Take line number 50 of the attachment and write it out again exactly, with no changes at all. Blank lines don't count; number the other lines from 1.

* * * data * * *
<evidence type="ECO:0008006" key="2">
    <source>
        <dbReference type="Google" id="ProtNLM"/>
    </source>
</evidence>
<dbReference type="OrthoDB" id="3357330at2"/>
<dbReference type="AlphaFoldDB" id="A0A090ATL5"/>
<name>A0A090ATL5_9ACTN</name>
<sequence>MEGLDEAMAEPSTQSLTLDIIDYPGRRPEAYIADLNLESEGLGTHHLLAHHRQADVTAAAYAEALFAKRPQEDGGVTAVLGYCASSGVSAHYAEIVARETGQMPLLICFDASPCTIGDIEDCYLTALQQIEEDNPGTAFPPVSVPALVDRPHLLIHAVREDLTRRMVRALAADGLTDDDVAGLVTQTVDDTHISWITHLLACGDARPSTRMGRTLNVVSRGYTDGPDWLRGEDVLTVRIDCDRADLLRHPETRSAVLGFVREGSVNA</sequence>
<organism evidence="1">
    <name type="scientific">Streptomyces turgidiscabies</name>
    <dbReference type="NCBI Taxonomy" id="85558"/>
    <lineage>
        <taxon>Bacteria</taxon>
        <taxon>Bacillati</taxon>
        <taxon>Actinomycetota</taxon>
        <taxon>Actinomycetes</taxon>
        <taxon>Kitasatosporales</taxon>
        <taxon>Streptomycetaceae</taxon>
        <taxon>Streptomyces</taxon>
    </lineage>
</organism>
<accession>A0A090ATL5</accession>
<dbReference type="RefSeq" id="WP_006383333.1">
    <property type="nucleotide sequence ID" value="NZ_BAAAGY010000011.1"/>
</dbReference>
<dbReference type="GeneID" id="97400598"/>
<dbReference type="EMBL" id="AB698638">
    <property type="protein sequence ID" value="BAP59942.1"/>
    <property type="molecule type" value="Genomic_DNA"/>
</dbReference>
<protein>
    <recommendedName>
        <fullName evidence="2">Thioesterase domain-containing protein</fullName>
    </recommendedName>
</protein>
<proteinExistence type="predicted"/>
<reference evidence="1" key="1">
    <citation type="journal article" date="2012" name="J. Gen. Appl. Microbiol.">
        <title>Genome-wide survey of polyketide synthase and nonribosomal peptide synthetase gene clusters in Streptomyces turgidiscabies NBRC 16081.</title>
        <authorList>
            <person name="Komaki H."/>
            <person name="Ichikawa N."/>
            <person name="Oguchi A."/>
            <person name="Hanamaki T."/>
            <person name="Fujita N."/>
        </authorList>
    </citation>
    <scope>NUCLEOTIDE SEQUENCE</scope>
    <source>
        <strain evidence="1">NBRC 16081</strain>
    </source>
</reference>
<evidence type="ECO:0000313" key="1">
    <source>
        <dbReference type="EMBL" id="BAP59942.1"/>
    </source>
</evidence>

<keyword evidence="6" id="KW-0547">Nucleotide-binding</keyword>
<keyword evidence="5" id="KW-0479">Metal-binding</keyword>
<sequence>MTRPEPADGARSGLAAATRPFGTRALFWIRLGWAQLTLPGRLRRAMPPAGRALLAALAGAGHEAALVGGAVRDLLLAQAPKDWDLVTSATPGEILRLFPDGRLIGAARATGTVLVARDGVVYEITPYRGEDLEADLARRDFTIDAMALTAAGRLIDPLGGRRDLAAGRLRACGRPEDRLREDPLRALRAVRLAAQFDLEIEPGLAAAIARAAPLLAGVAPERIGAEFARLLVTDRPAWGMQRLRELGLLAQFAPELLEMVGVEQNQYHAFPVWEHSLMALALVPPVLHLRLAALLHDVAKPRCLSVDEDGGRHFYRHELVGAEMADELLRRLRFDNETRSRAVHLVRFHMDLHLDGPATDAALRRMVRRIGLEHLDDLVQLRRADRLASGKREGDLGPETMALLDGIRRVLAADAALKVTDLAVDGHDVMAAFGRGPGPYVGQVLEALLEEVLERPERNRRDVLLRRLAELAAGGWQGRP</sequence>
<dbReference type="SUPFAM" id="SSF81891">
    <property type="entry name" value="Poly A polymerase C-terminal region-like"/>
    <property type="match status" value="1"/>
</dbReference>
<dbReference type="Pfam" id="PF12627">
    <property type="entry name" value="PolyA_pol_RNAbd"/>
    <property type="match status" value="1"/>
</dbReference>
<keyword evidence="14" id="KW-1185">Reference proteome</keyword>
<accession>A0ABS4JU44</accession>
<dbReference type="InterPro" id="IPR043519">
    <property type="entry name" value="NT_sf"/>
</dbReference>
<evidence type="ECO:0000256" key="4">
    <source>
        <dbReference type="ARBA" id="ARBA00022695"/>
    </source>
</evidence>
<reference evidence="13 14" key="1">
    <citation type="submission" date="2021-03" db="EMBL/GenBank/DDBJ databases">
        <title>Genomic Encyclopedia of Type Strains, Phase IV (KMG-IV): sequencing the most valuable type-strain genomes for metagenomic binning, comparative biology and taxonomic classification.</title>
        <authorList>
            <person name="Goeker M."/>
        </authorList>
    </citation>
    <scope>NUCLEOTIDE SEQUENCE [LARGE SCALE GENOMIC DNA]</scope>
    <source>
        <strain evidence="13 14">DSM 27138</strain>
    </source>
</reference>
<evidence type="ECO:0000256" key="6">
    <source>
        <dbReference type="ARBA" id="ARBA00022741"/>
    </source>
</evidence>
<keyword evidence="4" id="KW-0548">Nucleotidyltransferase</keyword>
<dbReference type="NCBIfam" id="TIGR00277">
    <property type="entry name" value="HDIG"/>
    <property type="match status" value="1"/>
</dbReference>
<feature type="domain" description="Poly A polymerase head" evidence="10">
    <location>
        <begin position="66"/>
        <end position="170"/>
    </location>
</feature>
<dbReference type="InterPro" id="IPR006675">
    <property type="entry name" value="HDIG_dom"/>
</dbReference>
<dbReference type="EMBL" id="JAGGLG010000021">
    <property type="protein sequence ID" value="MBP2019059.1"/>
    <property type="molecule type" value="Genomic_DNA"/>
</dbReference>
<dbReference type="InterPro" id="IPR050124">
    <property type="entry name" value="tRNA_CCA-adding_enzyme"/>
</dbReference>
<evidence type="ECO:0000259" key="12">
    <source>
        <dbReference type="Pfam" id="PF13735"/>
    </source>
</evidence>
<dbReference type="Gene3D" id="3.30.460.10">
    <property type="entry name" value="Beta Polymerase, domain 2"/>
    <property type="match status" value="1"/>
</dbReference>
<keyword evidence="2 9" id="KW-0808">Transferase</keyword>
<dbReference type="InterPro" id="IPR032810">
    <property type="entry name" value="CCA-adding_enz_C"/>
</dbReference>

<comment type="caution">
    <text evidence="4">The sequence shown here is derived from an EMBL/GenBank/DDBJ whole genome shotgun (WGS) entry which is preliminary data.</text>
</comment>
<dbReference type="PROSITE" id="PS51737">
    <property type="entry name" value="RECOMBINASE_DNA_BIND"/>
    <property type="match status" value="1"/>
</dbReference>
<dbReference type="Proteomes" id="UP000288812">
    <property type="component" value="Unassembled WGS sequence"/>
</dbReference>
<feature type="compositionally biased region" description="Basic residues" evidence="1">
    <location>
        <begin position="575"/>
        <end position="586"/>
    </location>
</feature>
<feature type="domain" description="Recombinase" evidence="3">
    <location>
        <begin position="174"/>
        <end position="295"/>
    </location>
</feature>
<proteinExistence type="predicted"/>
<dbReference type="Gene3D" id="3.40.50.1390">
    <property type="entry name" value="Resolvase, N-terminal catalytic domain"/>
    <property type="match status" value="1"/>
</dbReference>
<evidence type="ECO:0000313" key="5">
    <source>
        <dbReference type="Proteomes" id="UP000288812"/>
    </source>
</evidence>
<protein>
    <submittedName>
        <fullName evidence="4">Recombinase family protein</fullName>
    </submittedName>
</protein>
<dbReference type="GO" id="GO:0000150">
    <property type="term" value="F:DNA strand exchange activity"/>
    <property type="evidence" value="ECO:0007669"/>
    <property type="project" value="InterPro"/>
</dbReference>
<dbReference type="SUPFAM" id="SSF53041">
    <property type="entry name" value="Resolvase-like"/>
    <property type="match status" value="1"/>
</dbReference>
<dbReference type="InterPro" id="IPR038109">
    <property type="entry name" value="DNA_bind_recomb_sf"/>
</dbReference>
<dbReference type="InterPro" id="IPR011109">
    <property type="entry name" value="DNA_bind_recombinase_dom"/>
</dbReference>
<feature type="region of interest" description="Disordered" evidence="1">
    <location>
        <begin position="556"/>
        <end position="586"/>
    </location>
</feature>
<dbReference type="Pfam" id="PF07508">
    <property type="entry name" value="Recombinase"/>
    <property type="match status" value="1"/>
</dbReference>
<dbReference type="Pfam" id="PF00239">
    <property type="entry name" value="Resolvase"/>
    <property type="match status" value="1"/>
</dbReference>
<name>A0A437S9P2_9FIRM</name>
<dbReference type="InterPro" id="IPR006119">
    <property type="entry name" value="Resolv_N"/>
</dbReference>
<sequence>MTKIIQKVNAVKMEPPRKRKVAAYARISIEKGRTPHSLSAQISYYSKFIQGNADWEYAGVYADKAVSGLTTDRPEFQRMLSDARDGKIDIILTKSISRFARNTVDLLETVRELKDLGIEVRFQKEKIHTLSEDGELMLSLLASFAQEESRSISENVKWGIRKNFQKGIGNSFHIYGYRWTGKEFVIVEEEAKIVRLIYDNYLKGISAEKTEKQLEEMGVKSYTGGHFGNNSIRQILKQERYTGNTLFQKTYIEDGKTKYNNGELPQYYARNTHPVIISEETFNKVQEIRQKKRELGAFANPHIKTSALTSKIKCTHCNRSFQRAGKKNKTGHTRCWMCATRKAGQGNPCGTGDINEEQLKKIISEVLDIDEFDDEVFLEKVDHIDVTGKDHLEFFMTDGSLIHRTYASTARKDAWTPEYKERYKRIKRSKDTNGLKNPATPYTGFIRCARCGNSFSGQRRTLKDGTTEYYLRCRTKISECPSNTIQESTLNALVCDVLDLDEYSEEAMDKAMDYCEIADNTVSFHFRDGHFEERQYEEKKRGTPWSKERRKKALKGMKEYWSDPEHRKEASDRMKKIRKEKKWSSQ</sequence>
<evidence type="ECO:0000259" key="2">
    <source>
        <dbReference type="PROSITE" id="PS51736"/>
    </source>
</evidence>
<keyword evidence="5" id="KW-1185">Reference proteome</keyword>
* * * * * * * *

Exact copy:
    <source>